In the March 2018 Legislative Council by-elections for the four seats left vacant by the disqualified legislators over the oath-taking controversy, three candidates were disqualified by the Electoral Affairs Commission (EAC) returning officers, including Demosistō's Agnes Chow on the basis of that she "cannot possibly comply with the requirements of the relevant electoral laws, since advocating or promoting 'self-determination' is contrary to the content of the declaration that the law requires a candidate to make to uphold the Basic Law and pledge allegiance to the [Hong Kong Special Administrative Region]".
In August, a controversy erupted in 2018 when the FCC hosted a lunchtime talk with Andy Chan (pro-independence political activist. He is a founding member and the convenor of the Hong Kong National Party, the first party to advocate for Hong Kong independence), convenor of the Hong Kong National Party (HKNP) to take place on 14 August. Victor Mallet, Vice-chairman of the press organisation, chaired the session.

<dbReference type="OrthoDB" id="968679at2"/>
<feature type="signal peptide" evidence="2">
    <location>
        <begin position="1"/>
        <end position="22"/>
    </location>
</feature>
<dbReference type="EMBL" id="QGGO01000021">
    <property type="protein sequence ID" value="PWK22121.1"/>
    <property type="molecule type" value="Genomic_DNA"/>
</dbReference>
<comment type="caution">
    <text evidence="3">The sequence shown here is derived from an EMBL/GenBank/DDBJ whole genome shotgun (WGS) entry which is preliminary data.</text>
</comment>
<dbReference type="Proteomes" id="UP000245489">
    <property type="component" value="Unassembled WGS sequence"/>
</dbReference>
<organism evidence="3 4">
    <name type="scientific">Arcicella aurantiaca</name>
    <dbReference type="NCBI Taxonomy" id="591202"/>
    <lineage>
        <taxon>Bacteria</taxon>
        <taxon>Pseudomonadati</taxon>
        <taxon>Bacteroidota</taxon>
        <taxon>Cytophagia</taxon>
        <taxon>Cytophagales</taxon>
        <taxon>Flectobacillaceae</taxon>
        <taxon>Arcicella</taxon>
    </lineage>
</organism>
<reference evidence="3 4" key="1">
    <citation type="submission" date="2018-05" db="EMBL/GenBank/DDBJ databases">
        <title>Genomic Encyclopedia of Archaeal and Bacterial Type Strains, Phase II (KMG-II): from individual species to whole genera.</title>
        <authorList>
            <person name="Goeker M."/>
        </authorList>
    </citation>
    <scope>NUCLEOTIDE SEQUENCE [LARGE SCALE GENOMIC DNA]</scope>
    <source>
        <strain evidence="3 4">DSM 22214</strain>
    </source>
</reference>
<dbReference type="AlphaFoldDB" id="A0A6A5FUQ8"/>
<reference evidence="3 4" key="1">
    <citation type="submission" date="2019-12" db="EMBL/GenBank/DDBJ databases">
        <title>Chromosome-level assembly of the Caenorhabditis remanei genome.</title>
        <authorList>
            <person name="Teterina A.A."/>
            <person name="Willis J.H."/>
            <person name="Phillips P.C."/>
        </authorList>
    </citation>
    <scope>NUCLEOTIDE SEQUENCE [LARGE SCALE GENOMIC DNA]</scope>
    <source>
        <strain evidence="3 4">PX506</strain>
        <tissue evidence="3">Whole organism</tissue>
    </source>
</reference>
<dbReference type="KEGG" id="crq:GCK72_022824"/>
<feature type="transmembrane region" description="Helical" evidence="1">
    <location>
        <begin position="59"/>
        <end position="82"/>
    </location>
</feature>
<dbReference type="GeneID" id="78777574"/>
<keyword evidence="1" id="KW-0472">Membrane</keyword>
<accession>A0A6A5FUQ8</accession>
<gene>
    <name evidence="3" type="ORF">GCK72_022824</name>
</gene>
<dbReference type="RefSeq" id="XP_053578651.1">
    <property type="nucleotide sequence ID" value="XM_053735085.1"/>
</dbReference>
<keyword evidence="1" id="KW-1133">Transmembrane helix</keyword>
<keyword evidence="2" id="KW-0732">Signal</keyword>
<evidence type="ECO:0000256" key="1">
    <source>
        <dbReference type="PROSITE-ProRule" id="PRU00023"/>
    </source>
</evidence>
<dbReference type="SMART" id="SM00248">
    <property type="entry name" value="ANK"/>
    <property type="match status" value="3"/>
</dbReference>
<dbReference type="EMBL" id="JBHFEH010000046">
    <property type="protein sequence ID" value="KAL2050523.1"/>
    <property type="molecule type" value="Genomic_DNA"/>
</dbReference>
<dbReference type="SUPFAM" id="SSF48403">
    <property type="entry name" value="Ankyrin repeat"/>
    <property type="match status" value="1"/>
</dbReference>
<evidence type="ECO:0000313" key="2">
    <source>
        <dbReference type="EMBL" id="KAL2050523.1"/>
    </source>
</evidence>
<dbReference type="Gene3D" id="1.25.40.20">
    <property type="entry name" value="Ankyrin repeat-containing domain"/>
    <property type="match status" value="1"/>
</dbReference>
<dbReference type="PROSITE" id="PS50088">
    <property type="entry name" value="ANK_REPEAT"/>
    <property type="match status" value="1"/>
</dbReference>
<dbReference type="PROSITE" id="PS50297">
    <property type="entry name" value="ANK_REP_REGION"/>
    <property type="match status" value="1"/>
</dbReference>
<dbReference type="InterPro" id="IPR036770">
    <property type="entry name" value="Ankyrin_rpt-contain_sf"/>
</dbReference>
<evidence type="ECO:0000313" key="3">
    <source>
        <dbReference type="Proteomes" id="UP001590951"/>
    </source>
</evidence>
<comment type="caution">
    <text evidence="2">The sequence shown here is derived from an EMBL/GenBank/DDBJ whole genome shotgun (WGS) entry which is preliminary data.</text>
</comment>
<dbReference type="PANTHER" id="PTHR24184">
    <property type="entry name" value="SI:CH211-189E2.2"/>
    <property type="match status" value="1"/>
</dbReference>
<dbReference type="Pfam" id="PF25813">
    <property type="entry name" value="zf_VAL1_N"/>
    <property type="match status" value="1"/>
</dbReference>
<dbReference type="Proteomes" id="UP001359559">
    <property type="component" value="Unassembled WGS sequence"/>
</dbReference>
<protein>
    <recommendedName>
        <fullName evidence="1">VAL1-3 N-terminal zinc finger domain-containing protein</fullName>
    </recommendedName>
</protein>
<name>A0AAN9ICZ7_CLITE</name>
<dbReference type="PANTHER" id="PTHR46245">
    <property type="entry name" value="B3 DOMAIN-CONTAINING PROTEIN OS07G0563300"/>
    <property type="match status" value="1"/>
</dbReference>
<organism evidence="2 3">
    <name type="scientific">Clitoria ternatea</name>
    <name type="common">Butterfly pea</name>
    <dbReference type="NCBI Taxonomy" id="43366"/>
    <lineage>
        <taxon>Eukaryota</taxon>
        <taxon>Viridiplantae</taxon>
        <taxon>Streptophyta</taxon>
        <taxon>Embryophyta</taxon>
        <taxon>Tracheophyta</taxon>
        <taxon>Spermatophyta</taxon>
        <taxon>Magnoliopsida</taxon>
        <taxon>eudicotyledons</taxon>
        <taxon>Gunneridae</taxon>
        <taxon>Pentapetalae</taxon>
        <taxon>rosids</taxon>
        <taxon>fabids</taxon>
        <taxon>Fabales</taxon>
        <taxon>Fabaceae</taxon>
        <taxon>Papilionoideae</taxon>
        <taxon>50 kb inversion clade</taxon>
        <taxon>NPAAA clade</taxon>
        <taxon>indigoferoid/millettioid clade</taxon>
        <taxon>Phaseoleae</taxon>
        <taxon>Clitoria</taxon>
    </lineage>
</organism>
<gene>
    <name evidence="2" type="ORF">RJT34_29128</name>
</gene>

Mallet (Victor Mallet visa controversy is an incident in Hong Kong in 2018 that many pundits consider as having major implications for freedom of speech in Hong Kong. The Foreign Correspondents' Club scheduled a lunchtime talk for 14 August) was subjected to a four-hour interrogation by immigration officers on his return from Thailand on Sunday 7 October before he was finally allowed to enter Hong Kong.
On 2 December, Chu was told that his candidacy was invalid, making him the tenth candidate barred from running in the election for his political belief and the first banned from running in the village-level election.